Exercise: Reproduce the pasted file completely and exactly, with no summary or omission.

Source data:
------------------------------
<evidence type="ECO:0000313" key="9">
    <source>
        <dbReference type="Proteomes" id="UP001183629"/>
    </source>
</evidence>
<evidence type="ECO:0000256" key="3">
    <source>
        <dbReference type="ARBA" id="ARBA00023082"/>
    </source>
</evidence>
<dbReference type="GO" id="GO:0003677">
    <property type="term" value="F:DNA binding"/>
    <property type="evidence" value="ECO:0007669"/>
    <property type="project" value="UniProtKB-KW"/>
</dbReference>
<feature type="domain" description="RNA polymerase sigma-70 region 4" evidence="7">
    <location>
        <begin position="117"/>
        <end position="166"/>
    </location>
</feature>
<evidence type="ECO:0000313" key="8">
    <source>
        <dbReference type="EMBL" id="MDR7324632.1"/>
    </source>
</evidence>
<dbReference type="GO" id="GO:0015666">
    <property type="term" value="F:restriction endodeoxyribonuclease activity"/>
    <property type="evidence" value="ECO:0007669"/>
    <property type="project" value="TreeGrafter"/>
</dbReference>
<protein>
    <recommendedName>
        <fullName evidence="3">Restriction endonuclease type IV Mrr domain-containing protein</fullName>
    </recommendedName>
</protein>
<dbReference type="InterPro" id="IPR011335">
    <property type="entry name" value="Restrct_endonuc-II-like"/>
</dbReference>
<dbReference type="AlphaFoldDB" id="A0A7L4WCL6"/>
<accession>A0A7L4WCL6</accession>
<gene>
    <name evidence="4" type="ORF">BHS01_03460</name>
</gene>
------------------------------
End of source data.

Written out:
<evidence type="ECO:0000313" key="9">
    <source>
        <dbReference type="Proteomes" id="UP001183629"/>
    </source>
</evidence>
<evidence type="ECO:0000256" key="3">
    <source>
        <dbReference type="ARBA" id="ARBA00023082"/>
    </source>
</evidence>
<dbReference type="GO" id="GO:0003677">
    <property type="term" value="F:DNA binding"/>
    <property type="evidence" value="ECO:0007669"/>
    <property type="project" value="UniProtKB-KW"/>
</dbReference>
<feature type="domain" description="RNA polymerase sigma-70 region 4" evidence="7">
    <location>
        <begin position="117"/>
        <end position="166"/>
    </location>
</feature>
<evidence type="ECO:0000313" key="8">
    <source>
        <dbReference type="EMBL" id="MDR7324632.1"/>
    </source>
</evidence>
<dbReference type="GO" id="GO:0015666">
    <property type="term" value="F:restriction endodeoxyribonuclease activity"/>
    <property type="evidence" value="ECO:0007669"/>
    <property type="project" value="TreeGrafter"/>
</dbReference>
<protein>
    <recommendedName>
        <fullName evidence="3">Restriction endonuclease type IV Mrr domain-containing protein</fullName>
    </recommendedName>
</protein>
<dbReference type="InterPro" id="IPR011335">
    <property type="entry name" value="Restrct_endonuc-II-like"/>
</dbReference>
<dbReference type="AlphaFoldDB" id="A0A7L4WCL6"/>
<accession>A0A7L4WCL6</accession>
<gene>
    <name evidence="4" type="ORF">BHS01_03460</name>
</gene>